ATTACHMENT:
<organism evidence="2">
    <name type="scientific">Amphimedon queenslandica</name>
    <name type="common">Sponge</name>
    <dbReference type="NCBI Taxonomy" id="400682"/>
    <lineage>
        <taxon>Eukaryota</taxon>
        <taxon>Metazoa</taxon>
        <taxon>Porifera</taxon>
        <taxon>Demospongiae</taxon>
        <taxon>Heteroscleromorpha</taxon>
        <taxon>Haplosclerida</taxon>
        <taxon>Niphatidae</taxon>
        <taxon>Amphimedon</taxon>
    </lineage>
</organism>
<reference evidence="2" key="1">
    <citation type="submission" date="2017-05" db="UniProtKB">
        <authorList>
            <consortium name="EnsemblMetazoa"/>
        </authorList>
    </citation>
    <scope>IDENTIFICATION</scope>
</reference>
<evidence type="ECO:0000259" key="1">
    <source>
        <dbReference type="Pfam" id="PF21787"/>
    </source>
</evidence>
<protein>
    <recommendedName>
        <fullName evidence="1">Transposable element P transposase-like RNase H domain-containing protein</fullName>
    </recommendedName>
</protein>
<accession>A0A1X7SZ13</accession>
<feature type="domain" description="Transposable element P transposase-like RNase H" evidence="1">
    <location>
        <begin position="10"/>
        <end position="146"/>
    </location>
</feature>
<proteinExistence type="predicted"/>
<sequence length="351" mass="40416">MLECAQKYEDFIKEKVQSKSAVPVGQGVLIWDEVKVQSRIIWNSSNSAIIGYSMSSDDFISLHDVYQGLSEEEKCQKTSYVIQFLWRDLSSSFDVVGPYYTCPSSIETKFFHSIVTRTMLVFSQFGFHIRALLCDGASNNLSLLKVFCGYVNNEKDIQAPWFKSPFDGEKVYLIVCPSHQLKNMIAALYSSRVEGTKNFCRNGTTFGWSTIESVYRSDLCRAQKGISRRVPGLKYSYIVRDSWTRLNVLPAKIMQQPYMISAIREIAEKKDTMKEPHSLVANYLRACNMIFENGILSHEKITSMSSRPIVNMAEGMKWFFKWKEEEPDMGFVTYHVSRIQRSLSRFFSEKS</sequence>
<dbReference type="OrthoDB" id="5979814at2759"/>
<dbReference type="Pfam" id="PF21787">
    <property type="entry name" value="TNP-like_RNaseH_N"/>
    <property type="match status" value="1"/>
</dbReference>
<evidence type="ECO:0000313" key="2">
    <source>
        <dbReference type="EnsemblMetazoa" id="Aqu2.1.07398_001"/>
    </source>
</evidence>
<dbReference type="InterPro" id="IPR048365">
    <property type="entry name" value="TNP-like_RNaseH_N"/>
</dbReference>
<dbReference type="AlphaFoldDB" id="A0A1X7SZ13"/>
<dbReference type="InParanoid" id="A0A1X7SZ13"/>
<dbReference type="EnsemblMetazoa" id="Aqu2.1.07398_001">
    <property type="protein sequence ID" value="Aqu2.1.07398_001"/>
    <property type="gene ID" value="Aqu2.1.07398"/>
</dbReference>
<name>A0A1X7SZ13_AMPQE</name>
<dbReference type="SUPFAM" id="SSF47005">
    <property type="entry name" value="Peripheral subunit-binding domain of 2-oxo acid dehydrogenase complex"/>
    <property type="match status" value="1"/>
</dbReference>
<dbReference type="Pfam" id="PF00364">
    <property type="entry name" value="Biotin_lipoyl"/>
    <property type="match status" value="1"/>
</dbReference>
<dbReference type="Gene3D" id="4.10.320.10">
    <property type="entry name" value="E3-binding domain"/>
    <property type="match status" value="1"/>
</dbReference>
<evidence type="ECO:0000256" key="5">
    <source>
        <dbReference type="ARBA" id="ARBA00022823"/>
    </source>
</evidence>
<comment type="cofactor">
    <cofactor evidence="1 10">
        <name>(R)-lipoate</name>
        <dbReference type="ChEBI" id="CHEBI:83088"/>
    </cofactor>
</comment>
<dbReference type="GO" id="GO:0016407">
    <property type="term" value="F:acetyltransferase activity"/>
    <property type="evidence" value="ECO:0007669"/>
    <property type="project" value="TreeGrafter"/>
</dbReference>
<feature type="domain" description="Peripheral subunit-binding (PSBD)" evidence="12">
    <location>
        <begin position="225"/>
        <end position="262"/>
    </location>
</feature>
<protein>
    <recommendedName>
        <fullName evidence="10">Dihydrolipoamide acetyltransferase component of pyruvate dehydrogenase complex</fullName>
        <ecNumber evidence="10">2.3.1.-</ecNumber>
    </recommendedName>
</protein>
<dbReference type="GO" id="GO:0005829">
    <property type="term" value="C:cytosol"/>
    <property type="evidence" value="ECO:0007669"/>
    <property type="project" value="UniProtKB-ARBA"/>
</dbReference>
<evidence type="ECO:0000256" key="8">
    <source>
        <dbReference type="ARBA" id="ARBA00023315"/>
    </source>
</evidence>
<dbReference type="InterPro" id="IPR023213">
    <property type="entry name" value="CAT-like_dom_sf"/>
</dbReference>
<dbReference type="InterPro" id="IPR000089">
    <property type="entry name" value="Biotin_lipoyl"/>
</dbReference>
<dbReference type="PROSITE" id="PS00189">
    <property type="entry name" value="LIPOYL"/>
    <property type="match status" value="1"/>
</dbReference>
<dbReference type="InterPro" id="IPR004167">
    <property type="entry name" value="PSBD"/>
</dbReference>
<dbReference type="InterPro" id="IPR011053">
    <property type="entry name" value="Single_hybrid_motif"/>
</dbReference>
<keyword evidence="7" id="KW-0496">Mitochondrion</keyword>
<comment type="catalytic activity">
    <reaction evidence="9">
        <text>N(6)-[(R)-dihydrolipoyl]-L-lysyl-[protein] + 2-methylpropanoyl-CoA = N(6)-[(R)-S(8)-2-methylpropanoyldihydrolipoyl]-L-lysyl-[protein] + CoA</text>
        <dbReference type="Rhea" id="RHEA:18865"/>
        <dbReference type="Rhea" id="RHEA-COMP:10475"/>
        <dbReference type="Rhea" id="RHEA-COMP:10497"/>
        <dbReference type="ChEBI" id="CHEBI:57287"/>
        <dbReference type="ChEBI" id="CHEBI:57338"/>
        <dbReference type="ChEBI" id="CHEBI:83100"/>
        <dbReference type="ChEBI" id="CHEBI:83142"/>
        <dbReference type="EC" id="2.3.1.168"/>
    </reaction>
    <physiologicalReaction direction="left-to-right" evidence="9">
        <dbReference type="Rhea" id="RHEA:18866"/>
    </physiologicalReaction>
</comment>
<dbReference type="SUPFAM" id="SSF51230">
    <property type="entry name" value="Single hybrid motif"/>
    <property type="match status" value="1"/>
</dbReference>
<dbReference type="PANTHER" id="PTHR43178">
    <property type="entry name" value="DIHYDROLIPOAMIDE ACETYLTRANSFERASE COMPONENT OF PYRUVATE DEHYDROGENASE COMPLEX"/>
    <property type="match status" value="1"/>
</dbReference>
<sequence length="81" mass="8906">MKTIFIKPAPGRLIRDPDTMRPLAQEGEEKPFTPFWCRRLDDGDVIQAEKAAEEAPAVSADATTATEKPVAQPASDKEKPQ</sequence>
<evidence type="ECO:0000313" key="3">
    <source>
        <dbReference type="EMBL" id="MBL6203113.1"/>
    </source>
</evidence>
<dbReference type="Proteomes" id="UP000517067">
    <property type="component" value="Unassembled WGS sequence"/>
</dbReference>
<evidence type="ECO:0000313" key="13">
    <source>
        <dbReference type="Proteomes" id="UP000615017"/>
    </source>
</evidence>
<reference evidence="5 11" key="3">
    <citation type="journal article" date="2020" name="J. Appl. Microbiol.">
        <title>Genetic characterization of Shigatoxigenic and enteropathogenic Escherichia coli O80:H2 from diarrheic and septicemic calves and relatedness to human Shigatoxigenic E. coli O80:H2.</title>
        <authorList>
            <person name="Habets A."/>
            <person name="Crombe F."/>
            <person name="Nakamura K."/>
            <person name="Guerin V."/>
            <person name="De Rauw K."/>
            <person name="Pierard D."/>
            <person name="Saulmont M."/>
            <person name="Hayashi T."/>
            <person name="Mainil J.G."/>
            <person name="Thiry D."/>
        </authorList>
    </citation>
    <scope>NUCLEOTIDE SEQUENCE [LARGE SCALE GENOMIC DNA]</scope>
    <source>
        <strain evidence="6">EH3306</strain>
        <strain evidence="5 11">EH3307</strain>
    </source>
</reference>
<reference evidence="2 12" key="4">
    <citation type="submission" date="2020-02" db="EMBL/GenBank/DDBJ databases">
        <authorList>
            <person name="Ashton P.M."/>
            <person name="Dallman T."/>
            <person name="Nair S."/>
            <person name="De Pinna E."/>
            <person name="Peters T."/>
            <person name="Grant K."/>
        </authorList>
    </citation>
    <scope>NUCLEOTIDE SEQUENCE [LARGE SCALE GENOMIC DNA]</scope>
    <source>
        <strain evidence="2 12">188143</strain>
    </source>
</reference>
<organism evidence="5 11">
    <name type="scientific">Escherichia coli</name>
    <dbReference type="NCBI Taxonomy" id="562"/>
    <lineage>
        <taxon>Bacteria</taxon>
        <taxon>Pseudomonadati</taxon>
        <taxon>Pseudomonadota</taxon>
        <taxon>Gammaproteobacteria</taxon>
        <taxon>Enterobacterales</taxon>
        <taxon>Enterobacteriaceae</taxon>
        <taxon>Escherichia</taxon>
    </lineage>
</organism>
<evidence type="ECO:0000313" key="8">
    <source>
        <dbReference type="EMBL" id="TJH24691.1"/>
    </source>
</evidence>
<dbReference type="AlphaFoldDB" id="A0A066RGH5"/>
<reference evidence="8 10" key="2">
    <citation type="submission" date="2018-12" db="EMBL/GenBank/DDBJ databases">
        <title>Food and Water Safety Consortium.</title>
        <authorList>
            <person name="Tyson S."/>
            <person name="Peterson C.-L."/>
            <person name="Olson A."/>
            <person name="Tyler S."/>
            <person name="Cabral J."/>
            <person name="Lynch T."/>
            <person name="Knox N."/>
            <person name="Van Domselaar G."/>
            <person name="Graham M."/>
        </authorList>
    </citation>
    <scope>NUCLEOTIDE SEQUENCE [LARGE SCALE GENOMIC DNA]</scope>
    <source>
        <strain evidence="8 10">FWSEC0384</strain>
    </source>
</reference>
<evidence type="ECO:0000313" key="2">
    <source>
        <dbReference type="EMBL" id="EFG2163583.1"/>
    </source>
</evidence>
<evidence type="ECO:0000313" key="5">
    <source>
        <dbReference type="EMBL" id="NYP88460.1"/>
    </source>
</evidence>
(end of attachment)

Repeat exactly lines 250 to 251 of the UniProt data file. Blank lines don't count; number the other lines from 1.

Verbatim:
<evidence type="ECO:0000313" key="5">
    <source>